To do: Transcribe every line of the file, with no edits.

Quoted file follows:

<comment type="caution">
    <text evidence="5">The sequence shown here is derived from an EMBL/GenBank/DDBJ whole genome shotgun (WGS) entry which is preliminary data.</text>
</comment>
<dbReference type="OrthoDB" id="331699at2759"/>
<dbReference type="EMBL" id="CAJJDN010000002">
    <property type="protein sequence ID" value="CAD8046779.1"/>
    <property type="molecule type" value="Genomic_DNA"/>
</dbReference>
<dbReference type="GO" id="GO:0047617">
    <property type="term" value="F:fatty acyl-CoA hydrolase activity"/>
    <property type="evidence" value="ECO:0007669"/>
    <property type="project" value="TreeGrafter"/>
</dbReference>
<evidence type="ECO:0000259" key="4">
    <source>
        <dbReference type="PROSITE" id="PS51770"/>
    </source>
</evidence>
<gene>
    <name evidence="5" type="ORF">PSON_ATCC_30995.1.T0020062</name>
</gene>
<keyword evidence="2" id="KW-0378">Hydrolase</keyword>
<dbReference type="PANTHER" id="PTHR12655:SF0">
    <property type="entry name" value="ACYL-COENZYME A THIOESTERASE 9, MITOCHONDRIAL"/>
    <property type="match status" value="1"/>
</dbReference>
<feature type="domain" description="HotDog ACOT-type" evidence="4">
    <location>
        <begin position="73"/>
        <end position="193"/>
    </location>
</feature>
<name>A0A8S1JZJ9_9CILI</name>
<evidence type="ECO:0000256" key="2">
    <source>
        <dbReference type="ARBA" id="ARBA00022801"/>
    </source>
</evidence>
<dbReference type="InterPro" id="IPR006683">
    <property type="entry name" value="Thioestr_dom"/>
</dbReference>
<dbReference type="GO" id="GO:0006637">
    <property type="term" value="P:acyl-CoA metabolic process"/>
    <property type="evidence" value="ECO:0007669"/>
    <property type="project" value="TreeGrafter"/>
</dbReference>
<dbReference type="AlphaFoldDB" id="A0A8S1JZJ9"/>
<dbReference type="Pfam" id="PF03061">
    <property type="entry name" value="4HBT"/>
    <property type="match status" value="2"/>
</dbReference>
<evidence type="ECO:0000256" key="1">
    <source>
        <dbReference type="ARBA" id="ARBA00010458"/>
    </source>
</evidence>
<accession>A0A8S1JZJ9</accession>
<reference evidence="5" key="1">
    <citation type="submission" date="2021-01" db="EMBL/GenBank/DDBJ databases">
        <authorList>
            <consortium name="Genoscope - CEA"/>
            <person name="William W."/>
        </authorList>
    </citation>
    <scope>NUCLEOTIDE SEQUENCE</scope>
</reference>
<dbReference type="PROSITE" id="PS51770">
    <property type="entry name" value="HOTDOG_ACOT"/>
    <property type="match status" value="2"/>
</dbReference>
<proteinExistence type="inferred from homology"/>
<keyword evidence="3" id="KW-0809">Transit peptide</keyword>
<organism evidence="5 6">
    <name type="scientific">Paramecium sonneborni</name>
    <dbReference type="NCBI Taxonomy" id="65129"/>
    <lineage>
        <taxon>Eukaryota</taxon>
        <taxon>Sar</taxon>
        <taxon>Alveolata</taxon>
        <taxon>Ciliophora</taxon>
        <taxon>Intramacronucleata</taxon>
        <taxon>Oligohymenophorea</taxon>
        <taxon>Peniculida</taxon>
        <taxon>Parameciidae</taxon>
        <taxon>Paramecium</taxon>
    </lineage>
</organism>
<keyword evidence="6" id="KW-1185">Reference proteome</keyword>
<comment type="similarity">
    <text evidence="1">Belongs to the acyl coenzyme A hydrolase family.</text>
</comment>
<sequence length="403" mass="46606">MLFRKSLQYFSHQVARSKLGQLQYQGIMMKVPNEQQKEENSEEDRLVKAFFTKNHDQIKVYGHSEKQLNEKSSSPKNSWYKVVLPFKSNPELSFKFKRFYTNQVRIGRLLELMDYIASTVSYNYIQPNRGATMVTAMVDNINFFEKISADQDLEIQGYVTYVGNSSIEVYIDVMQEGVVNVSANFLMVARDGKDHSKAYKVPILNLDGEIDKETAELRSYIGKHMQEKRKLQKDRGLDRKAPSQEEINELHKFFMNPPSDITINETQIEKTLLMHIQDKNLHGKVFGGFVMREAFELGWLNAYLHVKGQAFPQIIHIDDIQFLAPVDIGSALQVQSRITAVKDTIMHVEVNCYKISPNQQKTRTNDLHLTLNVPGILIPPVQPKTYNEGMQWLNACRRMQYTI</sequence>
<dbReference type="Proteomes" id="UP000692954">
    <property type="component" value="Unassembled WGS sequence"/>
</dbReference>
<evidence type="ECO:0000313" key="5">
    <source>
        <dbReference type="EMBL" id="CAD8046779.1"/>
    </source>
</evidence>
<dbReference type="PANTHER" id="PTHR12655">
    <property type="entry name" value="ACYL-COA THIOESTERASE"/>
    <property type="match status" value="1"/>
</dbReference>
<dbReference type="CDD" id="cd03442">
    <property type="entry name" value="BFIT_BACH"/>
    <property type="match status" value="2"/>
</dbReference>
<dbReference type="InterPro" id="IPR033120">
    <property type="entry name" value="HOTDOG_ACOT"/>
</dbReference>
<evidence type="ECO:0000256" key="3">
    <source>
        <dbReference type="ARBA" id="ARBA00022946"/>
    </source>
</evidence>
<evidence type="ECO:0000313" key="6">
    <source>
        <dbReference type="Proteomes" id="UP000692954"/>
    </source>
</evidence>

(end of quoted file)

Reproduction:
<comment type="caution">
    <text evidence="5">The sequence shown here is derived from an EMBL/GenBank/DDBJ whole genome shotgun (WGS) entry which is preliminary data.</text>
</comment>
<dbReference type="OrthoDB" id="331699at2759"/>
<dbReference type="EMBL" id="CAJJDN010000002">
    <property type="protein sequence ID" value="CAD8046779.1"/>
    <property type="molecule type" value="Genomic_DNA"/>
</dbReference>
<dbReference type="GO" id="GO:0047617">
    <property type="term" value="F:fatty acyl-CoA hydrolase activity"/>
    <property type="evidence" value="ECO:0007669"/>
    <property type="project" value="TreeGrafter"/>
</dbReference>
<evidence type="ECO:0000259" key="4">
    <source>
        <dbReference type="PROSITE" id="PS51770"/>
    </source>
</evidence>
<gene>
    <name evidence="5" type="ORF">PSON_ATCC_30995.1.T0020062</name>
</gene>
<keyword evidence="2" id="KW-0378">Hydrolase</keyword>
<dbReference type="PANTHER" id="PTHR12655:SF0">
    <property type="entry name" value="ACYL-COENZYME A THIOESTERASE 9, MITOCHONDRIAL"/>
    <property type="match status" value="1"/>
</dbReference>
<feature type="domain" description="HotDog ACOT-type" evidence="4">
    <location>
        <begin position="73"/>
        <end position="193"/>
    </location>
</feature>
<name>A0A8S1JZJ9_9CILI</name>
<evidence type="ECO:0000256" key="2">
    <source>
        <dbReference type="ARBA" id="ARBA00022801"/>
    </source>
</evidence>
<dbReference type="InterPro" id="IPR006683">
    <property type="entry name" value="Thioestr_dom"/>
</dbReference>
<dbReference type="GO" id="GO:0006637">
    <property type="term" value="P:acyl-CoA metabolic process"/>
    <property type="evidence" value="ECO:0007669"/>
    <property type="project" value="TreeGrafter"/>
</dbReference>
<dbReference type="AlphaFoldDB" id="A0A8S1JZJ9"/>
<dbReference type="Pfam" id="PF03061">
    <property type="entry name" value="4HBT"/>
    <property type="match status" value="2"/>
</dbReference>
<evidence type="ECO:0000256" key="1">
    <source>
        <dbReference type="ARBA" id="ARBA00010458"/>
    </source>
</evidence>
<accession>A0A8S1JZJ9</accession>
<reference evidence="5" key="1">
    <citation type="submission" date="2021-01" db="EMBL/GenBank/DDBJ databases">
        <authorList>
            <consortium name="Genoscope - CEA"/>
            <person name="William W."/>
        </authorList>
    </citation>
    <scope>NUCLEOTIDE SEQUENCE</scope>
</reference>
<dbReference type="PROSITE" id="PS51770">
    <property type="entry name" value="HOTDOG_ACOT"/>
    <property type="match status" value="2"/>
</dbReference>
<proteinExistence type="inferred from homology"/>
<keyword evidence="3" id="KW-0809">Transit peptide</keyword>
<organism evidence="5 6">
    <name type="scientific">Paramecium sonneborni</name>
    <dbReference type="NCBI Taxonomy" id="65129"/>
    <lineage>
        <taxon>Eukaryota</taxon>
        <taxon>Sar</taxon>
        <taxon>Alveolata</taxon>
        <taxon>Ciliophora</taxon>
        <taxon>Intramacronucleata</taxon>
        <taxon>Oligohymenophorea</taxon>
        <taxon>Peniculida</taxon>
        <taxon>Parameciidae</taxon>
        <taxon>Paramecium</taxon>
    </lineage>
</organism>
<keyword evidence="6" id="KW-1185">Reference proteome</keyword>
<comment type="similarity">
    <text evidence="1">Belongs to the acyl coenzyme A hydrolase family.</text>
</comment>
<sequence length="403" mass="46606">MLFRKSLQYFSHQVARSKLGQLQYQGIMMKVPNEQQKEENSEEDRLVKAFFTKNHDQIKVYGHSEKQLNEKSSSPKNSWYKVVLPFKSNPELSFKFKRFYTNQVRIGRLLELMDYIASTVSYNYIQPNRGATMVTAMVDNINFFEKISADQDLEIQGYVTYVGNSSIEVYIDVMQEGVVNVSANFLMVARDGKDHSKAYKVPILNLDGEIDKETAELRSYIGKHMQEKRKLQKDRGLDRKAPSQEEINELHKFFMNPPSDITINETQIEKTLLMHIQDKNLHGKVFGGFVMREAFELGWLNAYLHVKGQAFPQIIHIDDIQFLAPVDIGSALQVQSRITAVKDTIMHVEVNCYKISPNQQKTRTNDLHLTLNVPGILIPPVQPKTYNEGMQWLNACRRMQYTI</sequence>
<dbReference type="Proteomes" id="UP000692954">
    <property type="component" value="Unassembled WGS sequence"/>
</dbReference>
<evidence type="ECO:0000313" key="5">
    <source>
        <dbReference type="EMBL" id="CAD8046779.1"/>
    </source>
</evidence>
<dbReference type="PANTHER" id="PTHR12655">
    <property type="entry name" value="ACYL-COA THIOESTERASE"/>
    <property type="match status" value="1"/>
</dbReference>
<dbReference type="CDD" id="cd03442">
    <property type="entry name" value="BFIT_BACH"/>
    <property type="match status" value="2"/>
</dbReference>
<dbReference type="InterPro" id="IPR033120">
    <property type="entry name" value="HOTDOG_ACOT"/>
</dbReference>
<evidence type="ECO:0000256" key="3">
    <source>
        <dbReference type="ARBA" id="ARBA00022946"/>
    </source>
</evidence>
<evidence type="ECO:0000313" key="6">
    <source>
        <dbReference type="Proteomes" id="UP000692954"/>
    </source>
</evidence>